Human ether à-go-go 1 (Eag1) potassium channels are potential tumor markers and therapeutic targets for several types of malignancies, including cervical cancer. Estrogens and human papilloma virus oncogenes regulate Eag1 gene expression, suggesting that Eag1 may already be present in pre-malignant lesions. Therefore, Eag1 could be used as an early marker and/or a potential risk indicator for cervical cancer. Consequently, we studied Eag1 protein expression by immunochemistry in cervical cancer cell lines, normal keratinocytes, cervical cytologies from intraepithelial lesions, biopsies from cervical intraepithelial neoplasias (CIN 1, 2 and 3) and in normal smears from patients taking or not taking estrogens. Two hundred and eighty-six samples obtained by liquid-based cytology and fifteen CIN biopsies were studied. We observed Eag1 protein expression in the cervical cancer cell lines, as opposed to normal keratinocytes. Eag1 was found in 67% of the cervical cytologies from low-grade intra epithelial lesions and in 92% of the samples from high-grade intraepithelial lesions, but only in 27% of the normal samples. Noteworthy, morphologically normal cells obtained from dysplastic samples also exhibited Eag1 expression. In CIN biopsies we found that the higher the grade of the lesion, the broader the Eag1 protein distribution. Almost 50% of the normal patients taking estrogens displayed Eag1 expression. We suggest Eag1 as a potential marker of cervical dysplasia and a risk indicator for developing cervical lesions in patients taking estrogens. Eag1 detection in cervical cancer screening programs should help to improve early diagnosis and decrease mortality rates from this disease.


Mutations in the enzyme superoxide dismutase-1 (SOD1) cause hereditary variants of the fatal motor neuron disease amyotrophic lateral sclerosis (ALS). The pathophysiology of the disease is non-cell-autonomous: neurotoxicity is derived not only from mutant motor neurons but also from mutant neighbouring non-neuronal cells. In particular, microglia contribute to disease progression. By investigating acute lesions of spinal cord white matter in anaesthetised mice with fluorescently labelled microglia and axons using in vivo 2-photon laser-scanning microscopy (2P-LSM), we identified the messenger nitric oxide (NO) as a modulator of activated microglia. Subsequently, we investigated the role of microglia-related neuroinflammation in the affected lateral spinal cord of the ALS-linked transgenic SOD1 G93A mice. Different phases of microglia-mediated inflammation were observed: highly reactive microglial cells in preclinical stages and morphologically transformed ameboid microglia that have lost their function of tissue surveillance and injury-directed response in clinical stages. In another study, we observed rapid morphological reactions of mutant astroglial cells towards laser-induced axonal transection. Finally, we began to investigate the effect of methylene blue as an inhibitor of the NO pathway on microglia-mediated inflammation in affected motor parts of the spinal cord. An understanding of the pathomechanisms of degenerative processes in the spinal cord will be a prerequisite to develop efficient therapies for ALS. © Georg Thieme Verlag KG Stuttgart · New York.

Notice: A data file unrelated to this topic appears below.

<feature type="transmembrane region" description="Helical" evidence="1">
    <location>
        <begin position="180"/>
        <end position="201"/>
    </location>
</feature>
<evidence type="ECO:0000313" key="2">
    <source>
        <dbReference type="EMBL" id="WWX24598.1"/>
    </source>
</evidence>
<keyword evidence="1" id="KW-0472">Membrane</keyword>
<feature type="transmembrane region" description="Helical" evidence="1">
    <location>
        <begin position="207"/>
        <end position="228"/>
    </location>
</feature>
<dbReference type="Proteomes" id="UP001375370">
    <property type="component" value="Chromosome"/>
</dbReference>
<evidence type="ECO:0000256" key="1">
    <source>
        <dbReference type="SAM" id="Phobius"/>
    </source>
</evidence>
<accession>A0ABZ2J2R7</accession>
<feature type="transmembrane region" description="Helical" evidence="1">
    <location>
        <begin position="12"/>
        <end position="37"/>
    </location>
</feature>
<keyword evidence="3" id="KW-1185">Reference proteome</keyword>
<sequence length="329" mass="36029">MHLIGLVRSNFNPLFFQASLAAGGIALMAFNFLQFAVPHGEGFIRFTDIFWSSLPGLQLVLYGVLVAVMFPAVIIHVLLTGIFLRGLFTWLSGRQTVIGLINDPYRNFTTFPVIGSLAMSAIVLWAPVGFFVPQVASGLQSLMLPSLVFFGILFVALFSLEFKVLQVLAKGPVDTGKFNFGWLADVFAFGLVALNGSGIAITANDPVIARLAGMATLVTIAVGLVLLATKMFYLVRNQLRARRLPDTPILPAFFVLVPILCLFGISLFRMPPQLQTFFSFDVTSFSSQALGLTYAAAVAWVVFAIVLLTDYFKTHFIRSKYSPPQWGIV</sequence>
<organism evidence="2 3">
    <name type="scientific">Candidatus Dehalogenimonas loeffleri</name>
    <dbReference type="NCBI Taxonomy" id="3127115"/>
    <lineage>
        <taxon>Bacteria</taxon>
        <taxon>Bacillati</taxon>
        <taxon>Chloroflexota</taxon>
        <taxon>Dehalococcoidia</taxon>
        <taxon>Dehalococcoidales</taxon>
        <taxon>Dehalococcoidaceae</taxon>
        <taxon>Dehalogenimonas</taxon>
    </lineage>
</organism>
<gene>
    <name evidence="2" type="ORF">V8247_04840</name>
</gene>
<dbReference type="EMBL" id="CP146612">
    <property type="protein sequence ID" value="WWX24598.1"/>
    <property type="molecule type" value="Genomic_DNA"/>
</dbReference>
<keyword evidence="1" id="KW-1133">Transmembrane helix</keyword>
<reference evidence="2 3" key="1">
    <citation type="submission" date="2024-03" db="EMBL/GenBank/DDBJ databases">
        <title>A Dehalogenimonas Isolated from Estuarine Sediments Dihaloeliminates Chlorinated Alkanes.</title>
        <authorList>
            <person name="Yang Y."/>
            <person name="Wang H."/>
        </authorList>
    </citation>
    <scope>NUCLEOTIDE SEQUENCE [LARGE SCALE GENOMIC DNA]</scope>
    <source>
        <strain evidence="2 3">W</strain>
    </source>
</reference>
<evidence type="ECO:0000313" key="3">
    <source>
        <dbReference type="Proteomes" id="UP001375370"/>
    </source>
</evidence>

Hartung F.,Max Planck Institute For Experimentelle Medizin | Stuhmer W.,Max Planck Institute For Experimentelle Medizin | Pardo L.A.,Max Planck Institute For Experimentelle Medizin
Molecular Cancer | Year: 2011

Background: The search for strategies to target ion channels for therapeutic applications has become of increasing interest. Especially, the potassium channel KV10.1 (Ether-á-go-go) is attractive as target since this surface protein is virtually not detected in normal tissue outside the central nervous system, but is expressed in approximately 70% of tumors from different origins.Methods: We designed a single-chain antibody against an extracellular region of KV10.1 (scFv62) and fused it to the human soluble TRAIL. The KV10.1-specific scFv62 antibody -TRAIL fusion protein was expressed in CHO-K1 cells, purified by chromatography and tested for biological activity.Results: Prostate cancer cells, either positive or negative for KV10.1 were treated with the purified construct. After sensitization with cytotoxic drugs, scFv62-TRAIL induced apoptosis only in KV10.1-positive cancer cells, but not in non-tumor cells, nor in tumor cells lacking KV10.1 expression. In co-cultures with KV10.1-positive cancer cells the fusion protein also induced apoptosis in bystander KV10.1-negative cancer cells, while normal prostate epithelial cells were not affected when present as bystander.Conclusions: KV10.1 represents a novel therapeutic target for cancer. We could design a strategy that selectively kills tumor cells based on a KV10.1-specific antibody. © 2011 Hartung et al; licensee BioMed Central Ltd.